Is legal blogging an antidote to the hyper-scholasticism that sometimes characterizes the legal academy today? Or is it a self-indulgence for legal scholars? It's hard to know. On the one hand, there is a proud American tradition behind the publication of concise but erudite essays aimed at a broad audience concerning the important legal issues of the day, starting with the Federalist Papers. It's hard to believe that neglecting that tradition in favor of a cloistered academic existence in which legal scholars write only for each other could be a good thing. On the other hand, even the ...


Caveat Blogger: Blogging And The Flight From Scholarship, Randy E. Barnett Jan 2006

Caveat Blogger: Blogging And The Flight From Scholarship, Randy E. Barnett

Washington University Law Review

While some law blogging is serious scholarship—and more could be serious scholarship than is now—almost all blogging, including most law blogging, is not serious scholarship and does not purport to be. Asserting that blogging is generally not a form of scholarship is no more an aspersion on blogging than is affirming that arguing in the Supreme Court is not scholarship. If undertaken by scholars, both activities can contribute constructively to one’s scholarship, and one might be a better advocate or blogger if one can draw upon one’s scholarly expertise. But it would be a mistake to ...


Why A Narrowly Defined Legal Scholarship Blog Is Not What I Want: An Argument In Pseudo-Blog Form, Ann Althouse Jan 2006

Why A Narrowly Defined Legal Scholarship Blog Is Not What I Want: An Argument In Pseudo-Blog Form, Ann Althouse

Washington University Law Review

Written in the form of a blog, this paper highlights the creative and communicative benefits of blogging, in particular legal blogging. This comment argues that aside from being intrinsically rewarding, blogging offers a concise scholarly model addressing a wider-ranger of topics. In this way, the paper claims that blogging has the potential for self-discovery and innovation in a way that legal scholarship might not.


Forgotten Lessons From The Common Law, The Uniform Residential Landlord And Tenant Act, And The Holdover Tenant, Christopher Wm. Sullivan Jan 2006

Forgotten Lessons From The Common Law, The Uniform Residential Landlord And Tenant Act, And The Holdover Tenant, Christopher Wm. Sullivan

Washington University Law Review

No abstract provided.


Titles Of Nobility, Hereditary Privilege, And The Unconstitutionality Of Legacy Preferences In Public School Admissions, Carlton F. W. Larson Jan 2006

Titles Of Nobility, Hereditary Privilege, And The Unconstitutionality Of Legacy Preferences In Public School Admissions, Carlton F. W. Larson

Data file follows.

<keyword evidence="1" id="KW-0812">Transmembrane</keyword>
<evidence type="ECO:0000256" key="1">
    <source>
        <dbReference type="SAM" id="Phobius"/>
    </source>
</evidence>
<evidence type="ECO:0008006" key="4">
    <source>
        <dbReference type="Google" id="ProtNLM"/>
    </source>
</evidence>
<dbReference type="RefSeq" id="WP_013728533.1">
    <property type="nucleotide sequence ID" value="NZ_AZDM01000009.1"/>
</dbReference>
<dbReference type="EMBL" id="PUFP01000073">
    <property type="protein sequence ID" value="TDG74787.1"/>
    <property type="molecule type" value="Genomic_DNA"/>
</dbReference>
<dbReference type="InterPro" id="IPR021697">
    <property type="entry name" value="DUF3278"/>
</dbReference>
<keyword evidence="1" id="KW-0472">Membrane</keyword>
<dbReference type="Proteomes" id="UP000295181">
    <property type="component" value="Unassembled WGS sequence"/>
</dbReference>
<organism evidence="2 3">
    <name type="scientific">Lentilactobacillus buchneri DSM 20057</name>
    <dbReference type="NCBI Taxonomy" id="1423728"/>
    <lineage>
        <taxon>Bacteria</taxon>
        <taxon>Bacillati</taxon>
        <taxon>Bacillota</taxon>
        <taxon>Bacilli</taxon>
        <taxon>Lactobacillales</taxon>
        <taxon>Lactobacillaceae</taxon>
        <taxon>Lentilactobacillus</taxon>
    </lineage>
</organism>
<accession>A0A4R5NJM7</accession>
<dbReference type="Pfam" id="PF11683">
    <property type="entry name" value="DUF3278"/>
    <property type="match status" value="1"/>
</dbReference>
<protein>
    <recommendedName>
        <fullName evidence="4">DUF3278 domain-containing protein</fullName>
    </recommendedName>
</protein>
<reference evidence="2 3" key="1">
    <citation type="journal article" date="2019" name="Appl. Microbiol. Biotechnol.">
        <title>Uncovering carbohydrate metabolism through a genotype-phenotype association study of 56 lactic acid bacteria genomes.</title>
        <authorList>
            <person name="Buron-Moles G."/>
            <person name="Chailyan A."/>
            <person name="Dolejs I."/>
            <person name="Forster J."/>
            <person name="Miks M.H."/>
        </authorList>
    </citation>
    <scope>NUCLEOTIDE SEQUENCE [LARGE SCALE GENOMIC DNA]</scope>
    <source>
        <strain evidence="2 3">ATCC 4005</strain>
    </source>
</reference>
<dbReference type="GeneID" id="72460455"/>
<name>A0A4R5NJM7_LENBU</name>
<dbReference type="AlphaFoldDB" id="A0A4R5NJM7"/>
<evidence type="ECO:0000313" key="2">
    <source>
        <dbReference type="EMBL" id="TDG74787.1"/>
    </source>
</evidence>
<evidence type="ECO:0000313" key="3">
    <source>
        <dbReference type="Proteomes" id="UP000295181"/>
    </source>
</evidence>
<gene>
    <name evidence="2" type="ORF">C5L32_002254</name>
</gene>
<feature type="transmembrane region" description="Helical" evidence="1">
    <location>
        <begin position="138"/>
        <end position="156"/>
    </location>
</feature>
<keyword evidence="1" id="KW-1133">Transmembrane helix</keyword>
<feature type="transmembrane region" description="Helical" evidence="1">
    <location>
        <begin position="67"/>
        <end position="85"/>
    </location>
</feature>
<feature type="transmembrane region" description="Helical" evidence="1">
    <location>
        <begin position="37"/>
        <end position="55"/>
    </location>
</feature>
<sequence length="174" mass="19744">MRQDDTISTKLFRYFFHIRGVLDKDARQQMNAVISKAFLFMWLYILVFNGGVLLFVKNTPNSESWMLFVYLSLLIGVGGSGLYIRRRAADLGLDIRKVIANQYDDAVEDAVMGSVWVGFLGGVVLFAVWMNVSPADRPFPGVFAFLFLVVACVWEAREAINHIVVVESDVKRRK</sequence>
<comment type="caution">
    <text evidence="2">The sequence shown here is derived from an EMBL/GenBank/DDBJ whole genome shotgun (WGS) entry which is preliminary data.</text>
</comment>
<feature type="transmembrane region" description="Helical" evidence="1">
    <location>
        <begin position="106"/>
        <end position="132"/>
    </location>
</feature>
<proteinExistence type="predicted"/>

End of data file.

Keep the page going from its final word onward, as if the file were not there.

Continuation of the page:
Washington University Law Review

This Article argues that legacy preferences in public university admissions violate the Constitution's prohibition on titles of nobility. Examining considerable evidence from the late eighteenth century, the Article argues that the Nobility Clauses were not limited to the prohibition of certain distinctive titles, such as “duke” or “earl,” but had a substantive content that included a prohibition on all hereditary privileges with respect to state institutions. The Article places special emphasis on the dispute surrounding the formation of the Society of the Cincinnati, a hereditary organization formed by officers of the Continental Army. This Society was repeatedly denounced by ...


Tax Expenditures, Principal-Agent Problems, And Redundancy, David A. Weisbach Jan 2006

Tax Expenditures, Principal-Agent Problems, And Redundancy, David A. Weisbach

Washington University Law Review

This Article considers tax expenditures from two related perspectives. First, it analyzes how the incentives on Congress to use a tax expenditure change when principal-agent problems are considered. For example, it considers whether tax expenditures can reduce moral hazard or adverse selection problems created by delegations to expert agencies. Second, it considers the condition under which tax expenditures should be expected to be redundant with direct expenditures, as many are. The two perspectives—principal-agent problems and redundancy—are related because redundancy is often seen as a solution to the principal-agent problem. The Article concludes that both principal-agent concerns and redundancy ...


The Fatal Flaw Of Standing: A Proposal For An Article I Tribunal For Environmental Claims, Timothy C. Hodits Jan 2006

The Fatal Flaw Of Standing: A Proposal For An Article I Tribunal For Environmental Claims, Timothy C. Hodits

Washington University Law Review

No abstract provided.


Can The President “Unsign” A Treaty? A Constitutional Inquiry, Luke A. Mclaurin Jan 2006

Can The President “Unsign” A Treaty? A Constitutional Inquiry, Luke A. Mclaurin

Washington University Law Review

No abstract provided.